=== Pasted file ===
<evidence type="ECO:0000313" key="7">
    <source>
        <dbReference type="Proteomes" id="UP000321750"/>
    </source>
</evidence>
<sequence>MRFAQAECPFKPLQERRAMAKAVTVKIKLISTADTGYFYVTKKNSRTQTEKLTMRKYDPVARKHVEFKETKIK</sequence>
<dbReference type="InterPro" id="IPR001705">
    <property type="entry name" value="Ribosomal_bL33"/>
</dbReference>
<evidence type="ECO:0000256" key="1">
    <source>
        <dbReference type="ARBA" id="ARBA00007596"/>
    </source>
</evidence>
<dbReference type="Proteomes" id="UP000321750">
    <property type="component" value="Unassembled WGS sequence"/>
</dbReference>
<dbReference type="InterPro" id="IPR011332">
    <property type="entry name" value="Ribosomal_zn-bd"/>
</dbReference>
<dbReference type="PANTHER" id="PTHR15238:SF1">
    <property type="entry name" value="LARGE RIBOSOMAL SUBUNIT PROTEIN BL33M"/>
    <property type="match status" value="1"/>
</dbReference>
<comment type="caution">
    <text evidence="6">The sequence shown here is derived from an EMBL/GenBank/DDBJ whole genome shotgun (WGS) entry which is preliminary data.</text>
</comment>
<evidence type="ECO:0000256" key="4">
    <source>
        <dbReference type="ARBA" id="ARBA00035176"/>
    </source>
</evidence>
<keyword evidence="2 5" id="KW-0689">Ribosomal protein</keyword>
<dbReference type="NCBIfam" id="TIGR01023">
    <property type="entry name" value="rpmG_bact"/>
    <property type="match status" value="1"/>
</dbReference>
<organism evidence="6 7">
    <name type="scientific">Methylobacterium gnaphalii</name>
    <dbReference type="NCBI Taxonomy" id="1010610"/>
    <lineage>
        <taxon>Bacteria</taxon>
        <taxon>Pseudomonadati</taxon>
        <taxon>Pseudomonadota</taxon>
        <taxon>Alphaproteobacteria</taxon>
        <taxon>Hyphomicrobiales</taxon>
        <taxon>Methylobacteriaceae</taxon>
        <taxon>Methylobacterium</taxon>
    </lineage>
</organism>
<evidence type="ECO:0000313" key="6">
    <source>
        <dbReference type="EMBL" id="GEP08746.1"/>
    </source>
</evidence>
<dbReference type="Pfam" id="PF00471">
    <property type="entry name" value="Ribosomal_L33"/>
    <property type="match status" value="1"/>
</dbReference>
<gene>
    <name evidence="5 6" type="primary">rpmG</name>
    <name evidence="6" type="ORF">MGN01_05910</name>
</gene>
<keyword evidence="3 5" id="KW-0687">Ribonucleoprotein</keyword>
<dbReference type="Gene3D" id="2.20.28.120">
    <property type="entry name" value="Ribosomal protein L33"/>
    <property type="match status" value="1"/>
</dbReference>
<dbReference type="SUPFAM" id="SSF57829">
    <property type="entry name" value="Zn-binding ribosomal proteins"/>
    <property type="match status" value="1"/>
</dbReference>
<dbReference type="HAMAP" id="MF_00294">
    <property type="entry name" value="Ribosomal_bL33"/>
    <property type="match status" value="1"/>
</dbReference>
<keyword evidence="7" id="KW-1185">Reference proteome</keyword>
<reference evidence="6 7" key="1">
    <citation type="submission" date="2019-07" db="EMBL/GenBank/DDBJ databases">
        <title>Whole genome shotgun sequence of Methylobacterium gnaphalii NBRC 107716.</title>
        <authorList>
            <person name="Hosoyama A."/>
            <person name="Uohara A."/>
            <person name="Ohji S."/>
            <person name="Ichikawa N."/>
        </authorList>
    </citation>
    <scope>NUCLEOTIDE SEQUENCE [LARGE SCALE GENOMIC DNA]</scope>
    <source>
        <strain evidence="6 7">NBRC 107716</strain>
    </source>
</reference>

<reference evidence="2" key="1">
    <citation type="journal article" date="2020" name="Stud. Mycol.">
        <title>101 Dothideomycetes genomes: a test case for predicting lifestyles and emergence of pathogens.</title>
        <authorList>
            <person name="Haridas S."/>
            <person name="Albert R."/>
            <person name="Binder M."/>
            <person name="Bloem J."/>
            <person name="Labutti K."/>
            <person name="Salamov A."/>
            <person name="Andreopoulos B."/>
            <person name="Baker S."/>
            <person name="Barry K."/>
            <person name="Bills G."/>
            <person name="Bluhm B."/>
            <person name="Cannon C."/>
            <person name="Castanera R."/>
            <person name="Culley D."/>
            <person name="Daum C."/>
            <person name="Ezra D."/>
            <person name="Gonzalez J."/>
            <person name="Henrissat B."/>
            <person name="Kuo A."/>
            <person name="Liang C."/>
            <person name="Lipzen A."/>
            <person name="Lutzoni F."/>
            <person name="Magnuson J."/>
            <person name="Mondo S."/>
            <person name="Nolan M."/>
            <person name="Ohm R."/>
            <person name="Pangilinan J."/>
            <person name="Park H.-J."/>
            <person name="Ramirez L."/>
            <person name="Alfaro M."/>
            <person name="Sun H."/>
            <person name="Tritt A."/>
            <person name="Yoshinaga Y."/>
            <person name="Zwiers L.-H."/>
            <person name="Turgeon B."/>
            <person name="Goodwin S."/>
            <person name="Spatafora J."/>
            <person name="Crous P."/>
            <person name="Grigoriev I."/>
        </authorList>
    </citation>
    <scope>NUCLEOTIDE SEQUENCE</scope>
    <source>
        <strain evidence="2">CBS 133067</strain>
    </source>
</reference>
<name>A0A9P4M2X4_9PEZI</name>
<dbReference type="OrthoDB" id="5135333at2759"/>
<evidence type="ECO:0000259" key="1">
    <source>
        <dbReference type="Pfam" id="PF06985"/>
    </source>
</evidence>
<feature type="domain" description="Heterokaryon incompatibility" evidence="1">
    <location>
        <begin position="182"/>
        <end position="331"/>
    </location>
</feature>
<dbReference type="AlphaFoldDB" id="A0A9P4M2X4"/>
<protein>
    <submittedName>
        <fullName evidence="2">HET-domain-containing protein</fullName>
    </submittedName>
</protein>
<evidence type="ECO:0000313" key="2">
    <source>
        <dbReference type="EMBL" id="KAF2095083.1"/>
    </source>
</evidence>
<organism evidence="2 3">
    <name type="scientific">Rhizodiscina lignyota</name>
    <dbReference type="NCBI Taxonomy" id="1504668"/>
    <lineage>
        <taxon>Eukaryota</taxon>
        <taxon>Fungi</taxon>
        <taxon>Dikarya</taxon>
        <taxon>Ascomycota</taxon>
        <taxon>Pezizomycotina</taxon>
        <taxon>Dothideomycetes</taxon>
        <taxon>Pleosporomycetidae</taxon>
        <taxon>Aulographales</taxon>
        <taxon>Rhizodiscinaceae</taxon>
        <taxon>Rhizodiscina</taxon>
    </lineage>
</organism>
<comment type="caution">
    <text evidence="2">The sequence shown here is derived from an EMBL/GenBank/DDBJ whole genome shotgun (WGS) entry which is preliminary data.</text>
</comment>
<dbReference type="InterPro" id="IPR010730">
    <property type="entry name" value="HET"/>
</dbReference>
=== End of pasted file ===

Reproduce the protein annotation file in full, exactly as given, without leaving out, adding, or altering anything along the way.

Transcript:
<evidence type="ECO:0000313" key="7">
    <source>
        <dbReference type="Proteomes" id="UP000321750"/>
    </source>
</evidence>
<sequence>MRFAQAECPFKPLQERRAMAKAVTVKIKLISTADTGYFYVTKKNSRTQTEKLTMRKYDPVARKHVEFKETKIK</sequence>
<dbReference type="InterPro" id="IPR001705">
    <property type="entry name" value="Ribosomal_bL33"/>
</dbReference>
<evidence type="ECO:0000256" key="1">
    <source>
        <dbReference type="ARBA" id="ARBA00007596"/>
    </source>
</evidence>
<dbReference type="Proteomes" id="UP000321750">
    <property type="component" value="Unassembled WGS sequence"/>
</dbReference>
<dbReference type="InterPro" id="IPR011332">
    <property type="entry name" value="Ribosomal_zn-bd"/>
</dbReference>
<dbReference type="PANTHER" id="PTHR15238:SF1">
    <property type="entry name" value="LARGE RIBOSOMAL SUBUNIT PROTEIN BL33M"/>
    <property type="match status" value="1"/>
</dbReference>
<comment type="caution">
    <text evidence="6">The sequence shown here is derived from an EMBL/GenBank/DDBJ whole genome shotgun (WGS) entry which is preliminary data.</text>
</comment>
<evidence type="ECO:0000256" key="4">
    <source>
        <dbReference type="ARBA" id="ARBA00035176"/>
    </source>
</evidence>
<keyword evidence="2 5" id="KW-0689">Ribosomal protein</keyword>
<dbReference type="NCBIfam" id="TIGR01023">
    <property type="entry name" value="rpmG_bact"/>
    <property type="match status" value="1"/>
</dbReference>
<organism evidence="6 7">
    <name type="scientific">Methylobacterium gnaphalii</name>
    <dbReference type="NCBI Taxonomy" id="1010610"/>
    <lineage>
        <taxon>Bacteria</taxon>
        <taxon>Pseudomonadati</taxon>
        <taxon>Pseudomonadota</taxon>
        <taxon>Alphaproteobacteria</taxon>
        <taxon>Hyphomicrobiales</taxon>
        <taxon>Methylobacteriaceae</taxon>
        <taxon>Methylobacterium</taxon>
    </lineage>
</organism>
<evidence type="ECO:0000313" key="6">
    <source>
        <dbReference type="EMBL" id="GEP08746.1"/>
    </source>
</evidence>
<dbReference type="Pfam" id="PF00471">
    <property type="entry name" value="Ribosomal_L33"/>
    <property type="match status" value="1"/>
</dbReference>
<gene>
    <name evidence="5 6" type="primary">rpmG</name>
    <name evidence="6" type="ORF">MGN01_05910</name>
</gene>
<keyword evidence="3 5" id="KW-0687">Ribonucleoprotein</keyword>
<dbReference type="Gene3D" id="2.20.28.120">
    <property type="entry name" value="Ribosomal protein L33"/>
    <property type="match status" value="1"/>
</dbReference>
<dbReference type="SUPFAM" id="SSF57829">
    <property type="entry name" value="Zn-binding ribosomal proteins"/>
    <property type="match status" value="1"/>
</dbReference>
<dbReference type="HAMAP" id="MF_00294">
    <property type="entry name" value="Ribosomal_bL33"/>
    <property type="match status" value="1"/>
</dbReference>
<keyword evidence="7" id="KW-1185">Reference proteome</keyword>
<reference evidence="6 7" key="1">
    <citation type="submission" date="2019-07" db="EMBL/GenBank/DDBJ databases">
        <title>Whole genome shotgun sequence of Methylobacterium gnaphalii NBRC 107716.</title>
        <authorList>
            <person name="Hosoyama A."/>
            <person name="Uohara A."/>
            <person name="Ohji S."/>
            <person name="Ichikawa N."/>
        </authorList>
    </citation>
    <scope>NUCLEOTIDE SEQUENCE [LARGE SCALE GENOMIC DNA]</scope>
    <source>
        <strain evidence="6 7">NBRC 107716</strain>
    </source>
</reference>

<reference evidence="2" key="1">
    <citation type="journal article" date="2020" name="Stud. Mycol.">
        <title>101 Dothideomycetes genomes: a test case for predicting lifestyles and emergence of pathogens.</title>
        <authorList>
            <person name="Haridas S."/>
            <person name="Albert R."/>
            <person name="Binder M."/>
            <person name="Bloem J."/>
            <person name="Labutti K."/>
            <person name="Salamov A."/>
            <person name="Andreopoulos B."/>
            <person name="Baker S."/>
            <person name="Barry K."/>
            <person name="Bills G."/>
            <person name="Bluhm B."/>
            <person name="Cannon C."/>
            <person name="Castanera R."/>
            <person name="Culley D."/>
            <person name="Daum C."/>
            <person name="Ezra D."/>
            <person name="Gonzalez J."/>
            <person name="Henrissat B."/>
            <person name="Kuo A."/>
            <person name="Liang C."/>
            <person name="Lipzen A."/>
            <person name="Lutzoni F."/>
            <person name="Magnuson J."/>
            <person name="Mondo S."/>
            <person name="Nolan M."/>
            <person name="Ohm R."/>
            <person name="Pangilinan J."/>
            <person name="Park H.-J."/>
            <person name="Ramirez L."/>
            <person name="Alfaro M."/>
            <person name="Sun H."/>
            <person name="Tritt A."/>
            <person name="Yoshinaga Y."/>
            <person name="Zwiers L.-H."/>
            <person name="Turgeon B."/>
            <person name="Goodwin S."/>
            <person name="Spatafora J."/>
            <person name="Crous P."/>
            <person name="Grigoriev I."/>
        </authorList>
    </citation>
    <scope>NUCLEOTIDE SEQUENCE</scope>
    <source>
        <strain evidence="2">CBS 133067</strain>
    </source>
</reference>
<name>A0A9P4M2X4_9PEZI</name>
<dbReference type="OrthoDB" id="5135333at2759"/>
<evidence type="ECO:0000259" key="1">
    <source>
        <dbReference type="Pfam" id="PF06985"/>
    </source>
</evidence>
<feature type="domain" description="Heterokaryon incompatibility" evidence="1">
    <location>
        <begin position="182"/>
        <end position="331"/>
    </location>
</feature>
<dbReference type="AlphaFoldDB" id="A0A9P4M2X4"/>
<protein>
    <submittedName>
        <fullName evidence="2">HET-domain-containing protein</fullName>
    </submittedName>
</protein>
<evidence type="ECO:0000313" key="2">
    <source>
        <dbReference type="EMBL" id="KAF2095083.1"/>
    </source>
</evidence>
<organism evidence="2 3">
    <name type="scientific">Rhizodiscina lignyota</name>
    <dbReference type="NCBI Taxonomy" id="1504668"/>
    <lineage>
        <taxon>Eukaryota</taxon>
        <taxon>Fungi</taxon>
        <taxon>Dikarya</taxon>
        <taxon>Ascomycota</taxon>
        <taxon>Pezizomycotina</taxon>
        <taxon>Dothideomycetes</taxon>
        <taxon>Pleosporomycetidae</taxon>
        <taxon>Aulographales</taxon>
        <taxon>Rhizodiscinaceae</taxon>
        <taxon>Rhizodiscina</taxon>
    </lineage>
</organism>
<comment type="caution">
    <text evidence="2">The sequence shown here is derived from an EMBL/GenBank/DDBJ whole genome shotgun (WGS) entry which is preliminary data.</text>
</comment>
<dbReference type="InterPro" id="IPR010730">
    <property type="entry name" value="HET"/>
</dbReference>